Life in God’s Kingdom

[Loren Kerns from USA [CC BY 2.0 (], via Wikimedia Commons]

AND SO in the early 1970s, I began to teach the disciplines, at first with a little hesitation and concern about what the response would be. At that time, I was intermittently teaching in several Protestant churches of various denominations. All of them had in common a firmly entrenched tradition of scorn for “ascetic” practices such as solitude, silence, and fasting. 

My hearers seemed to have two major concerns about them. They wondered how these specific actions could be done except either as a way of meriting forgiveness or as way of extorting favorable actions from God, but to my surprise they offered no out-and-out resistance to the idea of spiritual disciplines. Just the opposite, in fact. My teaching about them almost universally met with a friendly interest and usually with some attempt to learn how to do the things

discussed. . . .

Our tangible need and hunger for the spiritual disciplines do not by themselves make clear why we need them and how they fit into God’s creative and redemptive action upon and within human life. And above all, they do not show how the practice of the disciplines is to be integrated with the great truth recovered with Protestantism—that we are saved by grace through faith, not by works or merit. It is precisely obscurity and confusion here that led to the abuses of the disciplines [which] history reveals and ultimately to today’s exclusion of them from the mainstream of Protestant religious life.

Prayer not penance

What do I mean? Centuries ago, disciplines such as fasting, service, and giving were confused with meritorious works, as well as with a useless and destructive “penance.” So what resulted was a general failure to understand or accept the wonderful, positive functions of those disciplines as part of the course of the human personality’s full redemption.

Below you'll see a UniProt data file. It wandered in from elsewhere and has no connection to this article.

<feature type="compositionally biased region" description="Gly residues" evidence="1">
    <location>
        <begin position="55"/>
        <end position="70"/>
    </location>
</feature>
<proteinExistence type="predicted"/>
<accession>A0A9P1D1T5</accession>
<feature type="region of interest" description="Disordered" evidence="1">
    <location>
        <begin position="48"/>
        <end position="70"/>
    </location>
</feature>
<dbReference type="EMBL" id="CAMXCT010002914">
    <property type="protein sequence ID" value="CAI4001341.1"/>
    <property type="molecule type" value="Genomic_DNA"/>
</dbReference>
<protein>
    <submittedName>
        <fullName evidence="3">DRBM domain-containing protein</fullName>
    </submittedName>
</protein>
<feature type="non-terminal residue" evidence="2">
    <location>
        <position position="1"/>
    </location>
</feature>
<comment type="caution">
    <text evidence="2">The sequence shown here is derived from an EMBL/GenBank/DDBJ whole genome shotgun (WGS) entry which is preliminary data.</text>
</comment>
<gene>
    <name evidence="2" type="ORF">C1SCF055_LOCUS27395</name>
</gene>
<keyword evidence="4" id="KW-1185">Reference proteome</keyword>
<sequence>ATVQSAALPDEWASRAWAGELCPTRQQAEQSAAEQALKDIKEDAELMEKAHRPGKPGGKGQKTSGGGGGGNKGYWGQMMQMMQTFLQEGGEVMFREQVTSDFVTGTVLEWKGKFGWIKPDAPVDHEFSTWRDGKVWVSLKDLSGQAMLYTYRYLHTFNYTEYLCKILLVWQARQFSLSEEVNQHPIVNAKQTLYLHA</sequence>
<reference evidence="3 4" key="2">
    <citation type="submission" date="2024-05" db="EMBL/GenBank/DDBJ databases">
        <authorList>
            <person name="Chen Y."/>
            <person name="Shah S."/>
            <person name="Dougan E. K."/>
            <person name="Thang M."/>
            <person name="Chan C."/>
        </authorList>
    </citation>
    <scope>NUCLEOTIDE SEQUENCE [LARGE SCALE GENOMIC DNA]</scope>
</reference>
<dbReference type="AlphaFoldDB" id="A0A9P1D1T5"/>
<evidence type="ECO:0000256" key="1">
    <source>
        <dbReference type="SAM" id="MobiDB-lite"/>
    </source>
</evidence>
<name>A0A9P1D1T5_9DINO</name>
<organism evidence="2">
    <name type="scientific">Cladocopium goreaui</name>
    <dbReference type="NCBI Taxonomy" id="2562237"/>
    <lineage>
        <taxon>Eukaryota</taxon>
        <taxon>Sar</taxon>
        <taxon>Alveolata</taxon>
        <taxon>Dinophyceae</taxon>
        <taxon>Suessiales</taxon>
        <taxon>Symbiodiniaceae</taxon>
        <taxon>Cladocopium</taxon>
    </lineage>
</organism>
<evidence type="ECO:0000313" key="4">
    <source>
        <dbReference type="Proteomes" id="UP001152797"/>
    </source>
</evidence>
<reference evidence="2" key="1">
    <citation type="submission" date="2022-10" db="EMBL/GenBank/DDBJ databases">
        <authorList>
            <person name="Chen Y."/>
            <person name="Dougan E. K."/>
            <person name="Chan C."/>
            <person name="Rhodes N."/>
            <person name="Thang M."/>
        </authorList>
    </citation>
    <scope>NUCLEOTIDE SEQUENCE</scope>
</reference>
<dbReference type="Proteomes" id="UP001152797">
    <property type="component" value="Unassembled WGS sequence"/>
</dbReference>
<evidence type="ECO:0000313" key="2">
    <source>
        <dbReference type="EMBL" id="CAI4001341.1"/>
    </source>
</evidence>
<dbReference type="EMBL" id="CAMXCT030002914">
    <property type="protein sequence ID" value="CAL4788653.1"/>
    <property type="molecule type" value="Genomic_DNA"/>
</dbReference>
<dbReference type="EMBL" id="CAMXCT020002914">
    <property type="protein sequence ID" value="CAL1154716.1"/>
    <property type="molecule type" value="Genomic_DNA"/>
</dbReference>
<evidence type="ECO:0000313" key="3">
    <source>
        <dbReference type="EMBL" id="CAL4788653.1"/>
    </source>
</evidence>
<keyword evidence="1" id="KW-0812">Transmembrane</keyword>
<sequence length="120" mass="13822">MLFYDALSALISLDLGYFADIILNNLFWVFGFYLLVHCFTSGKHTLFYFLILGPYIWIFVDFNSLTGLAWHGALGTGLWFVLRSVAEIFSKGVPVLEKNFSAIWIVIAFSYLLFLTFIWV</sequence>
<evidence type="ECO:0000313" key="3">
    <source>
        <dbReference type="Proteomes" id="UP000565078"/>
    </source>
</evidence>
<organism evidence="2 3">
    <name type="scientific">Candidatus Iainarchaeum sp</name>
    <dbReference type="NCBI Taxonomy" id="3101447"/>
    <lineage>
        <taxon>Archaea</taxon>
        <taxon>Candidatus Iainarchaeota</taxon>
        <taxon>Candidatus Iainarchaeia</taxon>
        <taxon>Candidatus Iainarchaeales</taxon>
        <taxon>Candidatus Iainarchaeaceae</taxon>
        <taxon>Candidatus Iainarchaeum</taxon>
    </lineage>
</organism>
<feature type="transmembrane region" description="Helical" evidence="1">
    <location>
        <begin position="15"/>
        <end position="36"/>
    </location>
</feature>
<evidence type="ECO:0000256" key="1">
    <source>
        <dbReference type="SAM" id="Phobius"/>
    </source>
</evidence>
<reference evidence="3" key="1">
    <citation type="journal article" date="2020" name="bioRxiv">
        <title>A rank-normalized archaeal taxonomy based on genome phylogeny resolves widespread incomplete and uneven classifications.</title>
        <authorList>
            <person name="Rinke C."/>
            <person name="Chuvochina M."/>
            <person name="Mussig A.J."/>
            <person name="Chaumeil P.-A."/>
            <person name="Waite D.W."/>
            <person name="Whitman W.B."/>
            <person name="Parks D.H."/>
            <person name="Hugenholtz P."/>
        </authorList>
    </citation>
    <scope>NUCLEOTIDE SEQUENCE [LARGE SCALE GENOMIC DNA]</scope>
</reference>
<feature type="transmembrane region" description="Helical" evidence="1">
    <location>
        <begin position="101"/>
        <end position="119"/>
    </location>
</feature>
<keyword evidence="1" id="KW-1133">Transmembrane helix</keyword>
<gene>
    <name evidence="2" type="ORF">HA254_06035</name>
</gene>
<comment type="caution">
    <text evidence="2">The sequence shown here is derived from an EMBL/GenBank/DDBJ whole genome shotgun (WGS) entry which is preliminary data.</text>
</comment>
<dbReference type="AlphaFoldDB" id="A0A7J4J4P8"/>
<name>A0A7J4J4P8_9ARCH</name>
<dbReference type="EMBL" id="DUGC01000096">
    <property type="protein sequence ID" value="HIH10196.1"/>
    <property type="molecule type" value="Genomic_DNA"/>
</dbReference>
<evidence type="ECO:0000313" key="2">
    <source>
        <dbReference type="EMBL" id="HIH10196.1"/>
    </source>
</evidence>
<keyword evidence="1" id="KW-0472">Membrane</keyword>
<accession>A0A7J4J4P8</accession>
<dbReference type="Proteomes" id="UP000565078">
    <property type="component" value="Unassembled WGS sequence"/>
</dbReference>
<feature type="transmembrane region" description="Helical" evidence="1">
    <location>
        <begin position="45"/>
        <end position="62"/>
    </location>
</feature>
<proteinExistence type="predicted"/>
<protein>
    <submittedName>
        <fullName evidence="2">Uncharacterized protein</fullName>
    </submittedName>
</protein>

We’ve all heard of “cheap grace.” But “cheap grace” as a concept didn’t just come merely from our wanting to have God’s mercy and bounty at bargain basement prices. I believe that the misunderstanding of the spiritual disciplines’ place in life has been responsible for Protestantism’s adopting “cheap grace” as the dominant mode of its recent existence. 

So what is needed, then, is a theology of the disciplines for the spiritual life. We need a foundation, a practical, workable theology of them. We must understand why the disciplines are integral to meaningful life in Christ. We must be clear about the essential part they play in the full and effective presentation of the gospel and the truth about life in God’s Kingdom.. . . .

In shaping our own list of spiritual disciplines, we should keep in mind that very few disciplines can be regarded as absolutely indispensable for a healthy spiritual life and work, though some are obviously more important than others. Practicing a range of activities that have proven track records across the centuries will keep us from erring. And if, later, other activities are really more what we need, our progress won’t be seriously hindered, and we’ll probably be led into them. . . .

Let’s list those activities that have had a wide and profitable use among disciples of Christ, and approach them in a prayerful, experimental way.. . . . 

Disciplines of Abstinence: solitude, silence, fasting, frugality, chastity, secrecy, sacrifice. 

Disciplines of Engagement: study, worship, celebration, service, prayer, fellowship, confession, submission. 

By Dallas Willard

[Christian History originally published this article in Christian History Issue #129 in 2019]

—From the book The Spirit of the Disciplines: Un­der­stand­ing How God Changes Lives by Dallas Willard. Copy­right­© 1988 by Dallas Willard. Reprinted by per­mis­sion of HarperOne, an imprint of HarperCollins Publishers.
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